BCMA: A new biomarker for multiple myeloma

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Published: 25 Sep 2019
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Dr James Berenson - Oncotherapeutics, West Hollywood, USA

Dr James Berenson talks to ecancer at the International Myeloma Workshop 2019 about BCMA or B-cell maturation antigen.

This is a novel marker for multiple myeloma which will improve the speed at which changes in clinical status can be determined, and is also a good prognostic marker.

The benefits of this marker therefore allow patients to move quickly away from a regimen that isn't working, or begin with less treatment.

Dr Berenson predicts that we could establish a threshold for the amount of BCMA in a patient which provides an accurate level of risk for developing myeloma.
 

ecancer's filming has been kindly supported by Amgen through the ecancer Global Foundation. ecancer is editorially independent and there is no influence over content.

Over the last several years we have identified a new biomarker for tracking multiple myeloma. It’s called BCL maturation antigen, or BCMA. We have demonstrated that this marker is a much quicker way to find changes in clinical status in myeloma and also is an excellent prognostic marker. We’ve recently also identified that this marker can predict who with pre-myeloma or MGUS can get myeloma and which among the smouldering myeloma patients may be at risk to become active and need treatment. The exciting data is that because this marker or protein turns over every day it has a much quicker ability to see a difference in that patient’s clinical status. So we can pick up patients that are progressing, getting worse, much more rapidly than the currently available markers which are the monoclonal antibodies which take many weeks for that to happen. This is really good news because then patients don’t have to stay on a treatment that may not be working and can change quickly. It may also ultimately allow them to start with less treatment and only need the addition of other drugs or changes should there be a rise because we’re not going to wait until patients get clinically sick, we’re going to know a lot earlier what’s going on.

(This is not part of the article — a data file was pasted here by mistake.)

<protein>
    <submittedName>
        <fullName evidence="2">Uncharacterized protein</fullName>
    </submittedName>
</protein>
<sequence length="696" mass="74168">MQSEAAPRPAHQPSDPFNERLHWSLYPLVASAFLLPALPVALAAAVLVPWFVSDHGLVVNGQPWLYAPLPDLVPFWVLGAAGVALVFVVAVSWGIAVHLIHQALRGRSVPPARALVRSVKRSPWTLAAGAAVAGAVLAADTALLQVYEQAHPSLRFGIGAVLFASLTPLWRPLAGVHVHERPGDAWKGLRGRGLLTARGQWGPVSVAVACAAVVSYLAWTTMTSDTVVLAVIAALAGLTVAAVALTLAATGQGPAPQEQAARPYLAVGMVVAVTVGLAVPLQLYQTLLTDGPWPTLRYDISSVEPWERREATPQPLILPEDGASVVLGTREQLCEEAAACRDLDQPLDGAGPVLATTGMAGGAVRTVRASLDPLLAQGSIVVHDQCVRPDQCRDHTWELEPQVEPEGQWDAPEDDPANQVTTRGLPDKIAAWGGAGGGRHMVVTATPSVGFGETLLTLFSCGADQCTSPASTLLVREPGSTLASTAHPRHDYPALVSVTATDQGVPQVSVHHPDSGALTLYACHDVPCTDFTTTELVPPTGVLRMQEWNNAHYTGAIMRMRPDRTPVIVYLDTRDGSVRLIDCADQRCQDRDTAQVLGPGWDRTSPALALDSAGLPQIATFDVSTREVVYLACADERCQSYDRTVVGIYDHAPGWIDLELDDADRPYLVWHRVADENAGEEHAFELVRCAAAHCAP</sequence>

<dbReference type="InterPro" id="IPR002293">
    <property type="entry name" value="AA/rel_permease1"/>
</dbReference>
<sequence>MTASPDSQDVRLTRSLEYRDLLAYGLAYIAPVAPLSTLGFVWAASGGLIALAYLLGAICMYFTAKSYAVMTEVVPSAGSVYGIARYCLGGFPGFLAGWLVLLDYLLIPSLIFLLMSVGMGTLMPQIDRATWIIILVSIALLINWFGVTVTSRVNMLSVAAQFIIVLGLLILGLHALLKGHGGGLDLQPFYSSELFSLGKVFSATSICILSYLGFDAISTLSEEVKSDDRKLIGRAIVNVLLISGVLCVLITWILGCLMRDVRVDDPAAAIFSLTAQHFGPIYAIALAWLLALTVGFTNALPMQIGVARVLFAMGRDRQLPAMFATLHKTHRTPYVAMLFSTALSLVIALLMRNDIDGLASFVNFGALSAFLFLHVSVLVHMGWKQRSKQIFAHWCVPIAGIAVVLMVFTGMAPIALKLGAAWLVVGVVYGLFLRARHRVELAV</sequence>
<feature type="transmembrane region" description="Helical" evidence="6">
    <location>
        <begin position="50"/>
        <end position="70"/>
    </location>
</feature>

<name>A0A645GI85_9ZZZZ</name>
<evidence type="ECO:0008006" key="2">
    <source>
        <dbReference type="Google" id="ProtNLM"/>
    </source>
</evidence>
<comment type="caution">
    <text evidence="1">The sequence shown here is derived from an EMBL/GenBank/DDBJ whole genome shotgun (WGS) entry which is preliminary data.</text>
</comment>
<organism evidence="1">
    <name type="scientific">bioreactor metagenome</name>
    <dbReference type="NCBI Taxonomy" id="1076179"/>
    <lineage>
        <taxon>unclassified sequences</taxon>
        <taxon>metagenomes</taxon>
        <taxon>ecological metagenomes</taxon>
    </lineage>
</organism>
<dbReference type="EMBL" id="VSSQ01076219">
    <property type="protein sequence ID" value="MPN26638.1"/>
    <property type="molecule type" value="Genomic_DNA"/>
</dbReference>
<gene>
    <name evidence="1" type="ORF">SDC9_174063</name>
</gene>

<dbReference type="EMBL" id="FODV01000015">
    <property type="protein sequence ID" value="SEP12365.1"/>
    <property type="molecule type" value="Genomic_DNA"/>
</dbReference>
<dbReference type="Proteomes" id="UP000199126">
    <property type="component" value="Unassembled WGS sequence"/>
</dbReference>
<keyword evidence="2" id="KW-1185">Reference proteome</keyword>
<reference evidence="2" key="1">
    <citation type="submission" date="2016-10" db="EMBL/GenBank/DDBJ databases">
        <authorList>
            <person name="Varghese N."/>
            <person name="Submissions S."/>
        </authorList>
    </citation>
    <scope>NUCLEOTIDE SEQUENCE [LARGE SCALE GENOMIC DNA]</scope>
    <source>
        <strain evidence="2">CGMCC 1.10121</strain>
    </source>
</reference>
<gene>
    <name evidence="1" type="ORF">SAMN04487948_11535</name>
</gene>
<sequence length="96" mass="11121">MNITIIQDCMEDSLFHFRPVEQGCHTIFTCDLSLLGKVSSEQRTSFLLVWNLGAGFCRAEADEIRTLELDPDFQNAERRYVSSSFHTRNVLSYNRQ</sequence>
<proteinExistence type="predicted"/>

It also may allow us to identify patients that may be good candidates for certain treatments. We don’t know that with certainty at this point, we’re trying to find that out. But we know that baseline levels highly predict your ability to respond and your progression free survival. Now, also the data recently generated in, again, pre-myeloma tells us that we may be able to establish a threshold that is a level of BCMA. If you’re above that level you’re at risk and if you’re below you may not be at any risk to develop myeloma and similarly in smouldering myeloma. We need a lot more work to show that’s true.

Last but not least we’ve also shown that among patients with myeloma who receive treatment that if they actually get to a level below about 82ng/ml, which is below the upper limits of normal, they have an extremely good prognosis compared to those that do not. Our initial data suggests that that marker may tell you that, even among patients who don’t have complete elimination of the myeloma.

So we’re very excited about this marker in myeloma. Also we have similar data now in chronic lymphocytic leukaemia; we’re generating data in amyloidosis now as well as Waldenstrom’s macroglobulinemia. So this is a nifty marker, it’s very easy to do the test. It only requires less than a drop of blood to do this test and it’s very stable at room temperature so it’s convenient to ship, convenient to do. So we hope to generate a lot more data from a lot of clinical trials, substantiating the data we’ve seen to date over the last few years.